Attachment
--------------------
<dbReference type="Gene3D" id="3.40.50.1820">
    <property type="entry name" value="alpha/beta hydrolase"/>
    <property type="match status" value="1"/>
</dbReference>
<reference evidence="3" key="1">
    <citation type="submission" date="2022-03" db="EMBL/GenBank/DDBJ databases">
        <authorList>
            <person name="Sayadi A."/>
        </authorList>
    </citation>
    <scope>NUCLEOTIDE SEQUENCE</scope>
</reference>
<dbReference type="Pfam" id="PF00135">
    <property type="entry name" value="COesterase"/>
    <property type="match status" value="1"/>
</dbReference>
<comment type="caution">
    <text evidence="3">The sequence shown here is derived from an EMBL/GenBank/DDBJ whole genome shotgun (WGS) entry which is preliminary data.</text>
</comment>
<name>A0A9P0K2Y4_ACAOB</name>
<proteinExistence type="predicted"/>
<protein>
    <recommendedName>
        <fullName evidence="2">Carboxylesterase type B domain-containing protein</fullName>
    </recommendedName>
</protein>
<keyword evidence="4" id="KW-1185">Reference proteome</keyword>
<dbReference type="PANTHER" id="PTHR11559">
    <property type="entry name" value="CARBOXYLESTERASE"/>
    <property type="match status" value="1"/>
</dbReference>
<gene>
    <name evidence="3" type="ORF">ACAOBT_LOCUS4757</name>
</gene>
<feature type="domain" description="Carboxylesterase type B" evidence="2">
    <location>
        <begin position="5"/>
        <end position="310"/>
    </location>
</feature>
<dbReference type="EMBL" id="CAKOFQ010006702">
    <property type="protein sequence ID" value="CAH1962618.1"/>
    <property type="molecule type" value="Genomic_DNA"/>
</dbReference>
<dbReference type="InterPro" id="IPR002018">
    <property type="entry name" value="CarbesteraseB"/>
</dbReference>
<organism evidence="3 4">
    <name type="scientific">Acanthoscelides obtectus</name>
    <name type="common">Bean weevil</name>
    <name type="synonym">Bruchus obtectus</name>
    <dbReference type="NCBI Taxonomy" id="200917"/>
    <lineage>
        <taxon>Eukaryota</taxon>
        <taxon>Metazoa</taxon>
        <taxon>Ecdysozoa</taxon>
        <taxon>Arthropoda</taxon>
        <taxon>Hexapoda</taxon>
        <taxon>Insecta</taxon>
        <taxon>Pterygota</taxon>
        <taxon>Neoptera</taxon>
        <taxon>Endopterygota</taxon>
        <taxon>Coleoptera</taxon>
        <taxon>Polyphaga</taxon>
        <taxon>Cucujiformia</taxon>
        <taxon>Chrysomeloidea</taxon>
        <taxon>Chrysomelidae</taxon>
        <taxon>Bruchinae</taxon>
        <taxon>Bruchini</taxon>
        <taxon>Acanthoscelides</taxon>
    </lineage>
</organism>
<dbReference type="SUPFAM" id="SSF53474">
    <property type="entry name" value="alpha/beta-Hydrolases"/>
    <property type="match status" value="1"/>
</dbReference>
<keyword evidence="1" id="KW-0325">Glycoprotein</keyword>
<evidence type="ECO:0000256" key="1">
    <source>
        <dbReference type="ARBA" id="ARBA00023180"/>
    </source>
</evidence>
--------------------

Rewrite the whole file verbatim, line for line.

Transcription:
<dbReference type="Gene3D" id="3.40.50.1820">
    <property type="entry name" value="alpha/beta hydrolase"/>
    <property type="match status" value="1"/>
</dbReference>
<reference evidence="3" key="1">
    <citation type="submission" date="2022-03" db="EMBL/GenBank/DDBJ databases">
        <authorList>
            <person name="Sayadi A."/>
        </authorList>
    </citation>
    <scope>NUCLEOTIDE SEQUENCE</scope>
</reference>
<dbReference type="Pfam" id="PF00135">
    <property type="entry name" value="COesterase"/>
    <property type="match status" value="1"/>
</dbReference>
<comment type="caution">
    <text evidence="3">The sequence shown here is derived from an EMBL/GenBank/DDBJ whole genome shotgun (WGS) entry which is preliminary data.</text>
</comment>
<name>A0A9P0K2Y4_ACAOB</name>
<proteinExistence type="predicted"/>
<protein>
    <recommendedName>
        <fullName evidence="2">Carboxylesterase type B domain-containing protein</fullName>
    </recommendedName>
</protein>
<keyword evidence="4" id="KW-1185">Reference proteome</keyword>
<dbReference type="PANTHER" id="PTHR11559">
    <property type="entry name" value="CARBOXYLESTERASE"/>
    <property type="match status" value="1"/>
</dbReference>
<gene>
    <name evidence="3" type="ORF">ACAOBT_LOCUS4757</name>
</gene>
<feature type="domain" description="Carboxylesterase type B" evidence="2">
    <location>
        <begin position="5"/>
        <end position="310"/>
    </location>
</feature>
<dbReference type="EMBL" id="CAKOFQ010006702">
    <property type="protein sequence ID" value="CAH1962618.1"/>
    <property type="molecule type" value="Genomic_DNA"/>
</dbReference>
<dbReference type="InterPro" id="IPR002018">
    <property type="entry name" value="CarbesteraseB"/>
</dbReference>
<organism evidence="3 4">
    <name type="scientific">Acanthoscelides obtectus</name>
    <name type="common">Bean weevil</name>
    <name type="synonym">Bruchus obtectus</name>
    <dbReference type="NCBI Taxonomy" id="200917"/>
    <lineage>
        <taxon>Eukaryota</taxon>
        <taxon>Metazoa</taxon>
        <taxon>Ecdysozoa</taxon>
        <taxon>Arthropoda</taxon>
        <taxon>Hexapoda</taxon>
        <taxon>Insecta</taxon>
        <taxon>Pterygota</taxon>
        <taxon>Neoptera</taxon>
        <taxon>Endopterygota</taxon>
        <taxon>Coleoptera</taxon>
        <taxon>Polyphaga</taxon>
        <taxon>Cucujiformia</taxon>
        <taxon>Chrysomeloidea</taxon>
        <taxon>Chrysomelidae</taxon>
        <taxon>Bruchinae</taxon>
        <taxon>Bruchini</taxon>
        <taxon>Acanthoscelides</taxon>
    </lineage>
</organism>
<dbReference type="SUPFAM" id="SSF53474">
    <property type="entry name" value="alpha/beta-Hydrolases"/>
    <property type="match status" value="1"/>
</dbReference>
<keyword evidence="1" id="KW-0325">Glycoprotein</keyword>
<evidence type="ECO:0000256" key="1">
    <source>
        <dbReference type="ARBA" id="ARBA00023180"/>
    </source>
</evidence>